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The AFM is an instrument that performs precision measurements of height variations on an atomic scale. But often the AFM images not only contain information certain details - they should also look good. In most cases, this requires some further processing. Below will be shown how simple processing tools may improve the looks of an AFM image without loss of the information in the image.
To the right is shown an unprocessed AFM image of a Gallium Nitride (GaN) surface. GaN is a semiconductor material, e.g. used for manufacture of blue and white LEDs. The image was recorded with a small DS 45-40 scanner in a cleanroom at the "Institut für Angewandte Physik" at TU Braunschweig. The scanner was mounted in the "Igloo" stage which stood on a normal metal table. As the scanner was not shielded, the permanent air flow of the cleanroom as well as operating pumps made a slight, low frequent noise signal which can be seen as horizontal lines in the image. Furthermore, the sample is sloping app. 0,4° in relation to the scan plane. Such a slope can hardly be avoided and will be seen especially with flat samples like the present.
A clear improvement is obtained when one approximates the sample surface to a plane and deduct this plane from the data (slope correction). Hereby the slope disappears and the interesting structures can be seen more clearly. Now also the low frequent noise is enhanced. Luckily, this noise can be almost eliminated when one subtracts the mean value from each scan line (line mean function).
The image to the right is the result after slope correction and line mean. Now, one can see the atomic layers very clearly. The "basic noise" occurring within the atomic layers cannot be caused by ordinary GaN layers, since the noise is smaller than the distance between the atomic layers. It might be half layers or adsorbed atoms, but it is not possible from these images to distinguish between the two.
Line mean and slope correction are standard tools in Scanning Probe Microscopy. They are very often used, and most result in an enhanced image quality. Often the data are processed in this way, already during the scanning, so that it is possible to judge the quality of the result during the measurement. By the way, DME's scan software always records the un-manipulated data, so after using certain image processing tools, you can go back to the original. From the images shown here, you can see that also on a normal table under far from ideal conditions it is possible to obtain high resolution AFM images without problems.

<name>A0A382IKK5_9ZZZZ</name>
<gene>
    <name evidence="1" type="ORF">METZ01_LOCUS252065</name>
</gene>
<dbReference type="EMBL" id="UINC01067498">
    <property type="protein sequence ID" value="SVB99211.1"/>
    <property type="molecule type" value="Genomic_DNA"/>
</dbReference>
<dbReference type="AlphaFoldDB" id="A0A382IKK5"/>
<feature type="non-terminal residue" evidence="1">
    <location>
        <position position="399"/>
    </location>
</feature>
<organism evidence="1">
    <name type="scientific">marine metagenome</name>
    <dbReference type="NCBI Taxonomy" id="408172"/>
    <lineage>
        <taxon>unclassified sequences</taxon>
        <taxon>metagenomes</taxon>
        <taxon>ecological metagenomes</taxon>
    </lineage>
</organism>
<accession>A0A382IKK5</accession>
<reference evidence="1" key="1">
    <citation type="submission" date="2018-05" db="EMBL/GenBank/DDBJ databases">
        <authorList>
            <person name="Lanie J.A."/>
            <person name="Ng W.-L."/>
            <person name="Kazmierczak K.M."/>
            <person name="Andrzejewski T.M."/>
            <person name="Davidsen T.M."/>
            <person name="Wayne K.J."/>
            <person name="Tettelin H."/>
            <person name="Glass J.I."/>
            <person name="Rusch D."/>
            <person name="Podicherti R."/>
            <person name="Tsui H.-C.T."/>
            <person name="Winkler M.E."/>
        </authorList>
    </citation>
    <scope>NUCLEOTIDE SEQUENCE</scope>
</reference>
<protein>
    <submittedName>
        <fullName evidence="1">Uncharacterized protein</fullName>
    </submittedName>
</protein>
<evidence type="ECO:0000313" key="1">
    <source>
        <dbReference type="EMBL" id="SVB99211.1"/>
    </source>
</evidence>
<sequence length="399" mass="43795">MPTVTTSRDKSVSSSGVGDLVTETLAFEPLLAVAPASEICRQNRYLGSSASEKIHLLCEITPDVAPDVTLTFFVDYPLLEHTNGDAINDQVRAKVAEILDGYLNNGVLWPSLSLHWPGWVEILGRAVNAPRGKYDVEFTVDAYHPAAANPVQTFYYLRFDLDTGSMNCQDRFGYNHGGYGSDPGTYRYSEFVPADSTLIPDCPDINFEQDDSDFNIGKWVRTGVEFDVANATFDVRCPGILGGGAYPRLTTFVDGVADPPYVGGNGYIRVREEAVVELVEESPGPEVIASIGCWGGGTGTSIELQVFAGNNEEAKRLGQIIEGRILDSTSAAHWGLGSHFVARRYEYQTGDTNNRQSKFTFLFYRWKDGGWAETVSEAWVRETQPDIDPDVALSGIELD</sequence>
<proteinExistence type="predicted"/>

If you scan a sample with insufficiently distributed surface structures as in the case, the line mean function may also produce unwanted artifacts, as the function works best when all lines have almost the same "height mean value".
To make the surface structures more prominent it is often a good idea ( also for two-dimensional images) to introduce some kind of lighting effect. Here, you add or subtract the height change in a certain direction from the original image. The table below shows a comparison between images with and without "lighting" as well as the true 3D imaging; all images are structured and unstructured Gallium Nitride surfaces.
|Without "lighting"||With "lighting"||True 3D|
The lighting effects may provide a stronger plastic view, also for two-dimensional imaging. often it is possible to observe significantly more details, and the images simply look more interesting.
For the last, "stripe" structure, the imaging is still not ideal. You can see the details on the surface of the stripes, but it is not possible to see what it looks like in the groove between the stripes. In such cases it is often recommendable simply to switch off the color palette and only use lighting (or to change the colors of the color palette). Since this will cause the true height information to be lost, you can also switch to true 3D imaging.
In the last two images you can clearly see the surface structure inside the groove. Apart from the nice look, the disadvantage of the true 3D imaging is that it is no longer possible to measure the precise proportions, which is actually the purpose of AFM and other SPM measurements. Therefore, this imaging method should normally be avoided.